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Riding the Tiger: Town Planning at a Crossroads

Essay by Kenneth Munsell

Growth – July 2001 – Colorado Central Magazine

I SAW GEORGE at the lumber yard a week or so ago. He lives in Roslyn, a nearby small town in the mountains. He moved there perhaps 10 or 15 years ago, bought a house cheap and has survived, perhaps even prospered, since that time. The picturesque, old, coal-mining community fell on hard times after the mines closed in the late 1950s. Many residents even locked their homes and just walked away — who’d want to buy a house there? The town became virtually a ghost town.

I had the opportunity in the early 1970s to buy a house up there (the area is called Upper County because it’s up in the Cascade Mountains) for about $3,000. I declined. I not only didn’t have the money, but I couldn’t see any reason to live there. Oh, have I regretted that decision! Those same houses are selling for $100,000 or more today and soon their value will be much higher.

I even knew antique dealers who would buy the contents of a house, sight unseen, and unlock the front door for the first time in 30 years when they came with their trucks to haul the stuff away. I believe that George entered the housing market a little later, but I know he didn’t spend too much for his place.

After the mines closed, the lumber industry went bust, and the population plummeted further. Little happened there for decades and Roslyn seemed stuck in time. Hollywood used the town as a backdrop for a movie 20 years ago and the entire town became the set for a television series about a decade ago. Still, little changed except for families moving to town because they wanted to live cheaply — but well — by doing odd jobs, cutting their own wood for heat, and canning vegetables from their gardens. People who wanted to reconnect with the land liked the town’s slow ambiance and felt comfortable.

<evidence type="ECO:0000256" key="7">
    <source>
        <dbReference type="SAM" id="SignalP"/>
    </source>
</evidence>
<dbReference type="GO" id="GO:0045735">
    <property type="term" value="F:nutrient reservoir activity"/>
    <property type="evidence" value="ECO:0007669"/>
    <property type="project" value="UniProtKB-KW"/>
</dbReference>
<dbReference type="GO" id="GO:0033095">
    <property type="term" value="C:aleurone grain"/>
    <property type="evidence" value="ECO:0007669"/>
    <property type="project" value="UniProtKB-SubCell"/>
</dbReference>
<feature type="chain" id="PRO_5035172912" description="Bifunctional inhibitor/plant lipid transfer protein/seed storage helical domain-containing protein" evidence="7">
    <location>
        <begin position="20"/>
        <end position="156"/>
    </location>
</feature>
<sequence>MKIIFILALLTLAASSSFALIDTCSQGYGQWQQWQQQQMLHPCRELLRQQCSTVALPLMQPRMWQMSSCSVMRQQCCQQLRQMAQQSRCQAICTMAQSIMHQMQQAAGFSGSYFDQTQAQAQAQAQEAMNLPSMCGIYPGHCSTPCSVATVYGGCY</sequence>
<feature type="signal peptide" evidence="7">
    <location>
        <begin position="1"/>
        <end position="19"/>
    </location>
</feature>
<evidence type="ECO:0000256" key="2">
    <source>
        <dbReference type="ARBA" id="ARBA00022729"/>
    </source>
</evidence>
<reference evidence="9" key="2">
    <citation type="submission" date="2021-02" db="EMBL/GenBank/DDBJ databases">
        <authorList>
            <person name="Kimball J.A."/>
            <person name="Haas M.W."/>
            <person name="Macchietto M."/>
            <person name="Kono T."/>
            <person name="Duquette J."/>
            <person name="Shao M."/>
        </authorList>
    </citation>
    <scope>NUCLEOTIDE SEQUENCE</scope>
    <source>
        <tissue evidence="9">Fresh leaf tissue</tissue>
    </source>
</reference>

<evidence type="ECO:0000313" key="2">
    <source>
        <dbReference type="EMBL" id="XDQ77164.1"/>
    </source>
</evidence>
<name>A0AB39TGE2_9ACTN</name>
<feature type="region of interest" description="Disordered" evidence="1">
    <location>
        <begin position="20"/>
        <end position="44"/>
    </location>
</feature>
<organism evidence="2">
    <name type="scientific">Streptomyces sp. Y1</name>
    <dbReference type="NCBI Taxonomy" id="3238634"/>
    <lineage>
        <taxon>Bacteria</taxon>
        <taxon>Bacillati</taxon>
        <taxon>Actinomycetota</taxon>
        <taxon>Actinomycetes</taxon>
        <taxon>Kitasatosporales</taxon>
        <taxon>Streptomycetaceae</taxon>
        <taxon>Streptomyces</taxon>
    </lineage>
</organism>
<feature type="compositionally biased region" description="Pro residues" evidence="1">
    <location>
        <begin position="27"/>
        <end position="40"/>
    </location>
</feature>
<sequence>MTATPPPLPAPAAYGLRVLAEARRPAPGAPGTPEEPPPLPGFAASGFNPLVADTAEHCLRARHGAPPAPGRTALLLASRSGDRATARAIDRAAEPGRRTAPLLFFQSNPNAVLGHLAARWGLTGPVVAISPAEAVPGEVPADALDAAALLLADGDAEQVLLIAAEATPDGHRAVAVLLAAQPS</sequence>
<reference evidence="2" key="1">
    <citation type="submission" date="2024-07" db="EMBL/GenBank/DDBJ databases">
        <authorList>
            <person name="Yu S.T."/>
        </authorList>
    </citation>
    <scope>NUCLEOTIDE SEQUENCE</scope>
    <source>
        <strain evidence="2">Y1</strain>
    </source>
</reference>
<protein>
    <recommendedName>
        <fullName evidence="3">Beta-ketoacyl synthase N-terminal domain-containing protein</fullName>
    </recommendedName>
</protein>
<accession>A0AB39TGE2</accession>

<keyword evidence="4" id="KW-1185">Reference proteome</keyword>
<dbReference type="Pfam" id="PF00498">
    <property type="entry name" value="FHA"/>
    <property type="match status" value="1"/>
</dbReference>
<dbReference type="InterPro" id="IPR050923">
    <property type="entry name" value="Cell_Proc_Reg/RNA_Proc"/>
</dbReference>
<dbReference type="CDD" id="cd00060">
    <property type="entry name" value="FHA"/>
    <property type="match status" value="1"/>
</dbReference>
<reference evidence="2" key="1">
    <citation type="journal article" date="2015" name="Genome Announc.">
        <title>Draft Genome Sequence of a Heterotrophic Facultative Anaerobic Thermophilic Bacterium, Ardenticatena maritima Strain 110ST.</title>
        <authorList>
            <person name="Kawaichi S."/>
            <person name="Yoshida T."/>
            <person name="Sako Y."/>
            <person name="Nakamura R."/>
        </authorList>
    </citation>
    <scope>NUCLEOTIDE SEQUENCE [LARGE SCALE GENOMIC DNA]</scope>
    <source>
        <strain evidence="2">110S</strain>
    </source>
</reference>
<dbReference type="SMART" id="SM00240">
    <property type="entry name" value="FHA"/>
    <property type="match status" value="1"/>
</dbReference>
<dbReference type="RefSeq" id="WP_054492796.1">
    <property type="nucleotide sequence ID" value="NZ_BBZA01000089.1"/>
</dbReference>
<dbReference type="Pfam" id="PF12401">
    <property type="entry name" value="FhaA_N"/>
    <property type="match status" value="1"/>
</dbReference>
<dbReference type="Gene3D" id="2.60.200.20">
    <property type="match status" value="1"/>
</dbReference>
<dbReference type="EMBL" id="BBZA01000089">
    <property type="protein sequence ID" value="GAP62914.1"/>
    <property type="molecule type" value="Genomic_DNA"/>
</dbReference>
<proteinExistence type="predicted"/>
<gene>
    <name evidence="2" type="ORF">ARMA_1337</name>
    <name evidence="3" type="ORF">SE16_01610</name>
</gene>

That’s all going to change and it is going to change in a big way. The problem is that the community lies just too near the Seattle metropolitan area — just 80 miles away and over the mountains. City people can travel there in an hour and a half using a four-lane interstate highway.

Economic development has arrived in the form of a large, planned destination resort bankrolled by a major recreation development company. It will feature homes, condos and golf courses and market itself to the wealthy. If the company builds out as expected, the development will double the population of Upper County and the growth pressures on the nearby incorporated communities will be enormous.

GEORGE IS WORRIED, and many of the people who moved there to drop out of the bustle of urban society are also worried. George, probably correctly, sees his lifestyle changing — perhaps even ending. He’s scared and wants the resort stopped — completely and immediately.

But, another faction in Roslyn — many of these people from old families who stayed through the hard times when the mines closed and the lumbering ended and the mills shut down — want the development. They say that, after so many lean decades, local kids will finally be able to find jobs and won’t have to move away to the city. They also hope that all of the social ills that come with a hard, poverty-level lifestyle — and they are very familiar with those ills — will be lessened as money flows into the economy.